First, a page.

He expressed worries that the merger would diminish opportunities for independent producers, and even called for requirements that the combined company allocate 25% of its primetime cable and broadcast programming to such content creators.

But he said the “greatest danger” of the merger was in its possible impact on the growing online video market, which the guild sees as a new avenue for its members pinched by the consolidation of media over the past generation. He cited concerns that Comcast could favor its own content on its Internet service, or even take steps that would reduce residual payments for writers. He pointed to Hulu, the vid service in which NBC U has a 30% stake, and charged that it would “likely put it behind an authentication wall.”

“Consumers will no longer be able to watch TV episodes online without a cable subscription, which will reduce viewing of this content and, potentially, residual payments for writers and other talent,” he said.

Comcast chairman Brian Roberts, however, frequently pointed out the extent to which Comcast will continue to face a highly competitive landscape, and suggested that they wouldn’t have bought NBC if their intent was to diminish the network. Rather, he said they will want to invest and “restore its grandeur.” He also said six of every seven channels on its systems will come from other suppliers. And while Hulu has been a frequent example cited by the merger’s foes, he noted that they will not have a controlling interest in Hulu, and that he had not personally met with the Hulu team.

NBC Universal CEO Jeff Zucker did not attend the hearing, as he has done in the previous three sessions before lawmakers.

The Thursday hearing was free of some of the dramatic moments that have marked previous encounters, most notably criticism of the merger from Sen. Al Franken (D-Minn.) and Rep. Maxine Waters (D-Calif.).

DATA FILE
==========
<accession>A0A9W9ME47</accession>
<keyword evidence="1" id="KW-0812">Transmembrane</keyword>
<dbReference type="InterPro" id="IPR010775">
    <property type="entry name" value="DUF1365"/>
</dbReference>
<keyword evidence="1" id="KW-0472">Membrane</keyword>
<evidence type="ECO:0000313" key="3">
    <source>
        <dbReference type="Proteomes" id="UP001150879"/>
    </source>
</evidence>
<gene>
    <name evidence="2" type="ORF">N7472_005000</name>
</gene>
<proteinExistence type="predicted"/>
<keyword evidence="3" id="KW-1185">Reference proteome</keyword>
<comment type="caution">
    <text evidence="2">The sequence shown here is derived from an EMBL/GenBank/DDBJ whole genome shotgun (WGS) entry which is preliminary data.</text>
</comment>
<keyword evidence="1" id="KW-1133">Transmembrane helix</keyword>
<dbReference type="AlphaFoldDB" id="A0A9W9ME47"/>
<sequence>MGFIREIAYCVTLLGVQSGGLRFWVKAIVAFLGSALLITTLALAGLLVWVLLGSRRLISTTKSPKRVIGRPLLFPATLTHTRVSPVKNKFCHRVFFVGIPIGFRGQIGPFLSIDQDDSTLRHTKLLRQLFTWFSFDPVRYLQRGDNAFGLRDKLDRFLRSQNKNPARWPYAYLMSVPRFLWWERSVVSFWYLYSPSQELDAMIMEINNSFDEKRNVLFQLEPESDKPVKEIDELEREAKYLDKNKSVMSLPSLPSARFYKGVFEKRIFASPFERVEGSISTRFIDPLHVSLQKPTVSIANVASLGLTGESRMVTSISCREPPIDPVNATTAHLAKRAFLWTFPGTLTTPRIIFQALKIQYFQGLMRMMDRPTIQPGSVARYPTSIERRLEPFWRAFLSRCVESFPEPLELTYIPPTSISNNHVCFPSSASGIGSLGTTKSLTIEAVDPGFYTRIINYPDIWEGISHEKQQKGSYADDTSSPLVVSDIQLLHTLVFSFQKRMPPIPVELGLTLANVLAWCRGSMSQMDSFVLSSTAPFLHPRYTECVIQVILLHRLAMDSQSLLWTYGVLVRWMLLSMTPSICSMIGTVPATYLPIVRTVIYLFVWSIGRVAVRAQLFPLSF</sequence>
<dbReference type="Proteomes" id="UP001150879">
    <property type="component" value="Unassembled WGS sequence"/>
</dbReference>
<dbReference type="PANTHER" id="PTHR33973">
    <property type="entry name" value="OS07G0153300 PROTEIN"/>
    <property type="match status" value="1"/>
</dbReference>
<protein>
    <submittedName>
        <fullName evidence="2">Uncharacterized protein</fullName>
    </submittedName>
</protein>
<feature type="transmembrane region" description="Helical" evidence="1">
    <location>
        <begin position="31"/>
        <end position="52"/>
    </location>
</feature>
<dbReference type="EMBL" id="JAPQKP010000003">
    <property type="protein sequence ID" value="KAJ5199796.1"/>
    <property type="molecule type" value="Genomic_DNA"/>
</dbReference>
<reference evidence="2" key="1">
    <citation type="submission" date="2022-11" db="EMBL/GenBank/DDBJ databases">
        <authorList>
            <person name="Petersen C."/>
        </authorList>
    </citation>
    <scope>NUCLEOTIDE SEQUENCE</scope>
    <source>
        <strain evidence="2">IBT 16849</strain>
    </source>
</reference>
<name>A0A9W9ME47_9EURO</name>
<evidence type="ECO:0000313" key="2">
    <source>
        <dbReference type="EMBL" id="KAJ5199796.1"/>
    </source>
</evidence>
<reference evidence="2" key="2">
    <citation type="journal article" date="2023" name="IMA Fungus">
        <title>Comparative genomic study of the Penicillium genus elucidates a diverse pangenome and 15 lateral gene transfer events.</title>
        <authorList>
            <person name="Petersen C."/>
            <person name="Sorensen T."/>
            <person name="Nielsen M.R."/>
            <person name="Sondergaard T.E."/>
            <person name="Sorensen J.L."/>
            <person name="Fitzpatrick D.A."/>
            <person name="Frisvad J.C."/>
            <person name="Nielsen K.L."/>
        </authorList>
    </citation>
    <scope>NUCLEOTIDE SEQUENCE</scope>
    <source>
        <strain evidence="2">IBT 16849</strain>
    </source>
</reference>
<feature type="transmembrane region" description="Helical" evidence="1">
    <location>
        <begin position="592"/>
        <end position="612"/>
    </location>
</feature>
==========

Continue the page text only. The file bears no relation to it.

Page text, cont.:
But Sen. Maria Cantwell (D-Wash.) did say that “at this point I cannot support the merger” and, like Wells, cited fears the new company would restrict access to online video. Her case in point was the frustration that Seattle residents expressed in getting some online access to coverage of the Winter Olympics in Vancouver without paying for a subscription to a certain cable, satellite or telco services. She even broached revisiting the idea of pushing subscription TV providers to offer “a la carte” services, in which subscribers could pick and choose which channels they want. Such a concept has long been opposed by cable operators and programmers.

Joining Genachowski in the hearings was another figure who will play a central role in the approval of the NBC U merger: Christine Varney, chief of the Department of Justice’s Antitrust Division. Both outlined the process for studying the proposed $30 billion pact, but said that they could not say anything specific because it was an ongoing review.

Genachowski in particular proved skillful at speaking, but saying little, earning him a backhanded compliment from Kerry. “Mr. Chairman, thank you for coming and not commenting on any of the specifics,” Kerry said.